How Will Deflation Affect You
The recent economic downturn starting in 2008 has been caused by several factors and has resulting in lower employment levels, reduced value in US and European currency, and higher commodity prices such as gold and crude oil. Economists are split as to whether we will see inflation or deflation in the next 12 to 24 months.
Deflation is characterized by a fall in the general price level over a specific time period which is the opposite of inflation. Deflation can denote a reduction in the size of money supply, where inflation is commonly caused by too many dollars chasing too few goods and services. Deflation is commonly known as the 'Contraction' of the money supply. Moreover, when Deflation affects the economy of a country, the demand for liquidity rises, followed by escalation in the purchasing power of money as well. In a modern economic condition, Deflation is considered a matter of deep and serious concern, due to a possible rise in deflationary spiral.
Why Deflation Occurs?
• At a condition where there is enough competition, Capitalism also acts as the driving force behind Deflation. Development of capital stocks furthers the competition, leading to increase in the supply of goods. Under this circumstance, the prices automatically reduce till they stabilize the demand. Capitalism initiates innovation and efficiency, whereby the prices go down, leading to Deflation.
• From the monetary point of view, Deflation results from a decrease in the velocity of money and/or the amount of money supplied per person.
Note: Velocity is important for measuring the rate at which money in circulation is used for purchasing goods and services and helps investors gauge how robust the economy is. It is usually measured as a ratio of GNP (Gross National Product) to a country's total supply of money.
Theories regarding Deflation:
• Neo-classical theory: Neo-classical theorists say that there is zero chance of deflation in a theoretically ideal competitive market, as the control of money will be under the monetary authorities and prices will be permitted to oscillate.
• Keynesian concept: According to the Keynesians, deflation occurs when there is increase or fall in the wages at various rates, than that of productivity. When wages do not increase at the productivity rate for prolonged time period, it causes Deflation.
• Austrian School: Followers of the Austrian School of Thought hold Deflation responsible for a general reduction in the prices, and do not consider it to be a general price fall itself. To them, Deflation is a contraction of money supply.
Deflation in the world:
• United States of America: As far as the United States of America is concerned, it underwent two significant eras of deflation, one immediately after the Civil War, commonly known as The Great Deflation. At this time, Deflation resulted out of the intentional and premeditated policy of outdating the paper notes printed during the Civil War. The other one occurred between 1930-1933, when the deflation rate was around 10% annually. This was followed by failure of the banks and increase in the unemployment rates to about 25%. Roosevelt attempted to stem deflation by price controls which forbade businesses from charging less than the government set price.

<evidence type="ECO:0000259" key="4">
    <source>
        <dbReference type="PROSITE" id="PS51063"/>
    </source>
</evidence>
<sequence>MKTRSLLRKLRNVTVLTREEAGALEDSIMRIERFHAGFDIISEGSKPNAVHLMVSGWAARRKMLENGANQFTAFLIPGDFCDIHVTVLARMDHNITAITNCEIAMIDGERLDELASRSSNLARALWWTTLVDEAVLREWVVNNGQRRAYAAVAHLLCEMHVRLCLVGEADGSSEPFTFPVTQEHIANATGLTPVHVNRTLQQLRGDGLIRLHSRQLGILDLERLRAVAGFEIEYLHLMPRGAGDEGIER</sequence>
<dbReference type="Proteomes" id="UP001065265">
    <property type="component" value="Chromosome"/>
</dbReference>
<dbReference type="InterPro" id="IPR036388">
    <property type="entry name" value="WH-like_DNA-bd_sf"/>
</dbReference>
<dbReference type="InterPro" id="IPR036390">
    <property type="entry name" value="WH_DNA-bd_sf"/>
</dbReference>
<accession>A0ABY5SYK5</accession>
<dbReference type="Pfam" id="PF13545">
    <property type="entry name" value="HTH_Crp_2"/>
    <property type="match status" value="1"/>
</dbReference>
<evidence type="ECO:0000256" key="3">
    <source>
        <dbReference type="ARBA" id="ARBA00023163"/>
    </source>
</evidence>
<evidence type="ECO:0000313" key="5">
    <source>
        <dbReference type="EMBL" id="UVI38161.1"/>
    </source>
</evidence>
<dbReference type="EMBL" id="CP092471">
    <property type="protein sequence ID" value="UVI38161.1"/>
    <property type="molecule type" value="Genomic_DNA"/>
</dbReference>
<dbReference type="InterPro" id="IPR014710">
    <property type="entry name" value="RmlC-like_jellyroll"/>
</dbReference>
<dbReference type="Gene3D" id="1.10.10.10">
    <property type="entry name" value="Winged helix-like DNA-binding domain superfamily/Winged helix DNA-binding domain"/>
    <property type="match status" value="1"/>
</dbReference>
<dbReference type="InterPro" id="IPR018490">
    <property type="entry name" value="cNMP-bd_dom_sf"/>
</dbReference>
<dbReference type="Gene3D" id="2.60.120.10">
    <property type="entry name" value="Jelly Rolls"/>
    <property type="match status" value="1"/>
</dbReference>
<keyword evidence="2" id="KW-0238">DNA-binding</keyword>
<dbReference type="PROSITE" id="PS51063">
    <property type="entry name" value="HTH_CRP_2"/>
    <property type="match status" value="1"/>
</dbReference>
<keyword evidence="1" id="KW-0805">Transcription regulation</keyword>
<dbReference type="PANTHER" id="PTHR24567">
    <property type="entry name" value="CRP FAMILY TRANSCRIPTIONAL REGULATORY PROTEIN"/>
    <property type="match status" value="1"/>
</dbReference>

• British Isles: Deflationary trend started in United Kingdom in the post-First World War period when the pound reverted back to the gold standard, on the basis of the pre-War price of gold. Since this price was higher than the equivalent gold price, it required deflation to occur, in order to realign it with pound's high target value.
Japan had the “Lost Decade,” which in some respect is still going into it’s second decade, where the economy stalled and the government repeatedly tried to stimulate it artificially. Japan had the benefit of a large reserve of savings, which the US consumer does not have, but the savings rate has increased dramatically recently. The Federal Reserve is keeping interest rates artificially low to induce consumers to spend more and fuel our debt-driven economy.
Differences between Japan and the US
• Look for steeply rising unemployment in the US. One of the consequences of those debt write-downs in the US is that US corporations will be forced to cut expenses. The biggest expense for many companies is employees. Japan had far more loyalty to its employees than US corporations.
• Enormous consumer debt makes the problem the US faces far more severe than the problem Japan faced. Consumer debt that that cannot be repaid will be defaulted on. Rising unemployment will further aggravate mortgage related problems and credit card related problems.
• Consumption continued in Japan because of savings. The US will be forced to cut back on consumption and increase savings.
• Japan had the benefit of a global internet boom followed by a global housing boom to help the economy. The US is facing a global contraction of the housing boom.
• Most people in the US "own" their own home, close to one third of Americans owe nothing on their homes. The debt is carried by those who can least afford to carry that debt in an economic downturn.
• Japan had a huge valuation problem in real estate. The US has a huge valuation problem as well as commercial real estate that is overbuilt.
The pent up deflationary forces in the US are such that Deflation in the US will be worse than Deflation in Japan. Also, fiscal stimulus failed in Japan and simply eroded their savings where the US did not have any savings to begin with.
Ludwig von Mises Institute
US Debt Clock